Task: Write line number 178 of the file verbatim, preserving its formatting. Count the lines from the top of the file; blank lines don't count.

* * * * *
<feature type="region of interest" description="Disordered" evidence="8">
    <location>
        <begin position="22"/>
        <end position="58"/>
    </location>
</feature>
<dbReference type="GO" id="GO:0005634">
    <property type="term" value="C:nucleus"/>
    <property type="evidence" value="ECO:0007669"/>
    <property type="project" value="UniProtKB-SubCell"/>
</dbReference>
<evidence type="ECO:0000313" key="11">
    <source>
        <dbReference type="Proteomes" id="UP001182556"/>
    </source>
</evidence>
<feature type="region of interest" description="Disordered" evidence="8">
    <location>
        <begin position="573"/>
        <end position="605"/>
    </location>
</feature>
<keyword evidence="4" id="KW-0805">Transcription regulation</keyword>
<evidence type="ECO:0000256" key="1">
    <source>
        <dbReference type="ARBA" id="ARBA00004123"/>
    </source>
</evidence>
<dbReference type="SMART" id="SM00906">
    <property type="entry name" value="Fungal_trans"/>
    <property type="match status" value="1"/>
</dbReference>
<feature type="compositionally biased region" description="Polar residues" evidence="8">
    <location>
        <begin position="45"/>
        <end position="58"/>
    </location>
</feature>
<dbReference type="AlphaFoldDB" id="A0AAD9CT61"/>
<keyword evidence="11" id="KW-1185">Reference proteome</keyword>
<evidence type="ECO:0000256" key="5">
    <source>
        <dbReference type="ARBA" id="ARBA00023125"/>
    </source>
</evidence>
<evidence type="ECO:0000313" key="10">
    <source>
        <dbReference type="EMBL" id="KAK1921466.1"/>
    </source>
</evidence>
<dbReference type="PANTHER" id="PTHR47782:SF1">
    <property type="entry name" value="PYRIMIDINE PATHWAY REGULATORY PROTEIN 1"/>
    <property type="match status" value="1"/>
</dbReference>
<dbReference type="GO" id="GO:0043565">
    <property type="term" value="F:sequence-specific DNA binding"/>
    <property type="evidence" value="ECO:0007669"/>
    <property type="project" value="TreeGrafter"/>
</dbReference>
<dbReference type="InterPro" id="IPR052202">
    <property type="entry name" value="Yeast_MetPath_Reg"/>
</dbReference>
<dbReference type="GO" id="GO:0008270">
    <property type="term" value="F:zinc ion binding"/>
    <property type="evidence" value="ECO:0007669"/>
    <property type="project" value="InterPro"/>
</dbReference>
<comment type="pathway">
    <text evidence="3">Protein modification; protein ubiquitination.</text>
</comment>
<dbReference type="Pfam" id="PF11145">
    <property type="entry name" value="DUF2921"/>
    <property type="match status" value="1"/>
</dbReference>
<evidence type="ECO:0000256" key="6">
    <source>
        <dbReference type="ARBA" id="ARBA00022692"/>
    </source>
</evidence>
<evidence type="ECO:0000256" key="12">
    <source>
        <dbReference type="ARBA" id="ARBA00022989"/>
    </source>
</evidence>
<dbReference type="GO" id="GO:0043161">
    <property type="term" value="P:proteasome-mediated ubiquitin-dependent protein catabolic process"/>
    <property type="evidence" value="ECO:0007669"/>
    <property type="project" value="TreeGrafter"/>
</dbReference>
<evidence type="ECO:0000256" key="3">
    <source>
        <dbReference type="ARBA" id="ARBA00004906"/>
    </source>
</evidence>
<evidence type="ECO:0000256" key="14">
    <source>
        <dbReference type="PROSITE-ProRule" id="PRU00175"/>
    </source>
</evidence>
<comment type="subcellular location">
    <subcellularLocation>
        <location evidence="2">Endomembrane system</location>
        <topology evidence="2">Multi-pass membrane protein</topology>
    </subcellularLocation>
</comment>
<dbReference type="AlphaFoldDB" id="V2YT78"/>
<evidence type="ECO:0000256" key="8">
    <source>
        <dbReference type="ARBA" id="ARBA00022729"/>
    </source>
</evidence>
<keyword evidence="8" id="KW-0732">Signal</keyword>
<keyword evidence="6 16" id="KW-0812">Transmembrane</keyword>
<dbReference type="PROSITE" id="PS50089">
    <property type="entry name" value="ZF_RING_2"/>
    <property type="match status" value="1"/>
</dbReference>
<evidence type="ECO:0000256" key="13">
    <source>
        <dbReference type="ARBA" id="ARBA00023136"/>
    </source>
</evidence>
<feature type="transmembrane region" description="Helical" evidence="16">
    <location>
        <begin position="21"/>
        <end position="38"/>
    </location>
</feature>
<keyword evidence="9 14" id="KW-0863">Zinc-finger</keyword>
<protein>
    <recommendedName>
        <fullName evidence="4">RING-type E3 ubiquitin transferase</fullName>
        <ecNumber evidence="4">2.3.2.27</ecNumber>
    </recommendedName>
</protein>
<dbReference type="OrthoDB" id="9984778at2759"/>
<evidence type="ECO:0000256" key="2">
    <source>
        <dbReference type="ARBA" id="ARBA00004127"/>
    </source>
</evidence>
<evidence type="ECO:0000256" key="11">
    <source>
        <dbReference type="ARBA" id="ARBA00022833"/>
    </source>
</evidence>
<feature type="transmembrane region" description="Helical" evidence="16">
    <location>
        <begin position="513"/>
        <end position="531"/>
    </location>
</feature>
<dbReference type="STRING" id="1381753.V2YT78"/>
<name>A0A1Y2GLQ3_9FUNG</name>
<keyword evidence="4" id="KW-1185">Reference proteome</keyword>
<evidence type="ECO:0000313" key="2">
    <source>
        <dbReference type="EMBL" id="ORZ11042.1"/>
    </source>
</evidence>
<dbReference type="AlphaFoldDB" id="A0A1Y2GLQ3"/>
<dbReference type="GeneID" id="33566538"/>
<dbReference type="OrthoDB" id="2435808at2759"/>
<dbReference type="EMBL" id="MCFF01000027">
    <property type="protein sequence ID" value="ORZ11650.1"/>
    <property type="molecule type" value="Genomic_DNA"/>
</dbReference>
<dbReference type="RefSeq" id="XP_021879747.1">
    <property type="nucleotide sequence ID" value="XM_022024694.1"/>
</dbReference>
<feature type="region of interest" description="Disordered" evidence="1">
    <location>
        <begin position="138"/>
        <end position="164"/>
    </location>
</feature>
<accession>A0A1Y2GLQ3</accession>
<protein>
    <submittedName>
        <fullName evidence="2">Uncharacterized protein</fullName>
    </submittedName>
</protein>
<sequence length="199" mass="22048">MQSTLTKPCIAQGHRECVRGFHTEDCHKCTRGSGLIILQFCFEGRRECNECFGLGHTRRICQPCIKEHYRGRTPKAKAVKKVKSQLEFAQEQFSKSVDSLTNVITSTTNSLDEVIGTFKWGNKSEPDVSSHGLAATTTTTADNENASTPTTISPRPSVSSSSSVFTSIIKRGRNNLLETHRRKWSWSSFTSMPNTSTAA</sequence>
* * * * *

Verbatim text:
<protein>